# Lecture 19 Fixed Effects

## Recap

• Last time we talked about how controlling is a common way of blocking back doors to identify an effect
• We can control for a variable `W` by using our method of using `W` to explain our other variables, then take the residuals
• Another form of controlling is using a sample that has only observations with similar values of `W`
• Some variables you want to be careful NOT to control for - you don’t want to close front doors, or open back doors by controlling for colliders

## Today

• Today we’ll be starting on our path for the rest of the class, where we’ll be talking about standard methods for performing causal inference
• Different ways of getting identification once we have a diagram!
• Our goal here will be to understand these methods conceptually
• We won’t necessarily be doing best-statistical-practices for these. You’ll learn those in later classes, and best-practices change over time anyway
• Our goal is to understand these methods and be able to apply a straightforward version of them, not to publish a research paper

## Today

• In particular we’ll be talking about a method that is commonly used to identify causal effects, called fixed effects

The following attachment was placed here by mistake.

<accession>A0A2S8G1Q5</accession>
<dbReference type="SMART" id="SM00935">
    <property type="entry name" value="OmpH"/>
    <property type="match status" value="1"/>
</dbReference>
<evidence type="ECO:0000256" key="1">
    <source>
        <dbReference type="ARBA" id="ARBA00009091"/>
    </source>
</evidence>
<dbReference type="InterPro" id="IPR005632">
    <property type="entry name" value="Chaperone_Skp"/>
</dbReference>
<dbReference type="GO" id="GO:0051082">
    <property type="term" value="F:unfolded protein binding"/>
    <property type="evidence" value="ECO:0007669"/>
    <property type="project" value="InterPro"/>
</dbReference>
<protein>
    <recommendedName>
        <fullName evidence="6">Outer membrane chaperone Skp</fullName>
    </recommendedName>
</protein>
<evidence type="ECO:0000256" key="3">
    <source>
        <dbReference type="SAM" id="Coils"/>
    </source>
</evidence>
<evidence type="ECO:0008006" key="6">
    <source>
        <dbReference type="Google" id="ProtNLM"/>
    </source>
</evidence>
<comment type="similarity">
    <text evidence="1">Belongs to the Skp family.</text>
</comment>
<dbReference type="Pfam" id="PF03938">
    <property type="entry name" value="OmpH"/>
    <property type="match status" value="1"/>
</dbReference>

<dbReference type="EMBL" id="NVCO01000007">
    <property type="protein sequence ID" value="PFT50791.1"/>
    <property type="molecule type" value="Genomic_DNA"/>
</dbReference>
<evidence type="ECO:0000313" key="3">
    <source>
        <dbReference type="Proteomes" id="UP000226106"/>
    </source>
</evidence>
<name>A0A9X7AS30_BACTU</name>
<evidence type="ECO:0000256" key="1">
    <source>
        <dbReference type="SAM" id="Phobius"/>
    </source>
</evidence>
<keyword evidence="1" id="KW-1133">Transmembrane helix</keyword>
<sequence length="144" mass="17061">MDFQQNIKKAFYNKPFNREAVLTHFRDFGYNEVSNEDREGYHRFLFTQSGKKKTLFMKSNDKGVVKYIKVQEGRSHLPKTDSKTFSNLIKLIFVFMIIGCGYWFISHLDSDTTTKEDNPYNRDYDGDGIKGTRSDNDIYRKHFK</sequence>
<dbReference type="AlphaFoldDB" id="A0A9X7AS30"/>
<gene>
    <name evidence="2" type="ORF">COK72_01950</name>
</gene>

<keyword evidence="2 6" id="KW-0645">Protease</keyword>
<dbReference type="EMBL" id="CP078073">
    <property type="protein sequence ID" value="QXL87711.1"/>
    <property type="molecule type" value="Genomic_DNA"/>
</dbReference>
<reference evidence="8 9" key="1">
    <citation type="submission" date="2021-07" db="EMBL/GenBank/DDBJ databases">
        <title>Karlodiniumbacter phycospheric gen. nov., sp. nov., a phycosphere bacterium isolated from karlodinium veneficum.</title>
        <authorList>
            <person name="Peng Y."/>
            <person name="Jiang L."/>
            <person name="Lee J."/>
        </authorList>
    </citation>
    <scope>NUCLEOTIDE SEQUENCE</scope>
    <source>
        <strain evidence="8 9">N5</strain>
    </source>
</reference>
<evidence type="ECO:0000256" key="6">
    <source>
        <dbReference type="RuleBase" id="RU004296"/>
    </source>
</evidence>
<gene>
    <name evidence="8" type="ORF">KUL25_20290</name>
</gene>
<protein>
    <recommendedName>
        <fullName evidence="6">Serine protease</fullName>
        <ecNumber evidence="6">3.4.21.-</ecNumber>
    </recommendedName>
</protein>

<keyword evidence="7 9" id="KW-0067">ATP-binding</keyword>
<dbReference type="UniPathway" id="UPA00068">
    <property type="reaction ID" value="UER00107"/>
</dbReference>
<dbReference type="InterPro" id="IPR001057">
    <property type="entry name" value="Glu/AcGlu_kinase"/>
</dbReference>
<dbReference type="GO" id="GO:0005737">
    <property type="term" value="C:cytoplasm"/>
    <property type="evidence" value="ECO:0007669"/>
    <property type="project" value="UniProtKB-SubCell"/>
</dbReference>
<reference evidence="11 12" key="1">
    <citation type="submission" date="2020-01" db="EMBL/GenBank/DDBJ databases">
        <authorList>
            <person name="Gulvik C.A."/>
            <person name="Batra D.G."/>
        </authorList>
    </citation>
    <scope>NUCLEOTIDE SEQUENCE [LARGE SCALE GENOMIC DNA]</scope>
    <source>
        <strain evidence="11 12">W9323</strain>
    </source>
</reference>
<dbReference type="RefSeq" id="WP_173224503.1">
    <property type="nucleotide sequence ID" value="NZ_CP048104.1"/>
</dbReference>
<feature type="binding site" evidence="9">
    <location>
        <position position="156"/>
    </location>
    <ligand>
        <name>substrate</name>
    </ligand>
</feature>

• We’ll be discussing the kind of causal diagram that fixed effects can identify
• All of the methods we’ll be discussing are like this - they’ll only apply to particular diagrams
• And so knowing our diagrams will be key to knowing when to use a given method

## The Problem

• One problem we ran into last time is that we can’t really control for things if we can’t measure them
• And there are lots of things we can’t measure or don’t have data for!
• So what can we do?

## The Solution

• If we observe each person/firm/country multiple times, then we can forget about controlling for the actual back-door variable we’re interested in
• And just control for person/firm/country identity instead!
• This will control for EVERYTHING unique to that individual, whether we can measure it or not!

## In Practice

• Let’s do this on the data from the “gapminder” package
• This data tracks life expectancy and GDP per capita in many countries over time
``````library(gapminder)
data(gapminder)
cor(gapminder\$lifeExp,log(gapminder\$gdpPercap))``````
``## [1] 0.8076179``
``````gapminder <- gapminder %>% group_by(country) %>%
mutate(lifeExp.r = lifeExp - mean(lifeExp),
logGDP.r = log(gdpPercap) - mean(log(gdpPercap))) %>% ungroup()
cor(gapminder\$lifeExp.r,gapminder\$logGDP.r)``````
``## [1] 0.6404051``

## So What?

• This isn’t any different, mechanically, from any other time we’ve controlled for something
• So what’s different here?
• Let’s think about what we’re doing conceptually

## What’s the Diagram?

• Why are we controlling for things in this gapminder analysis?
• Because there are LOTS of things that might be back doors between GDP per capita and life expectancy
• War, disease, political institutions, trade relationships, health of the population, economic institutions…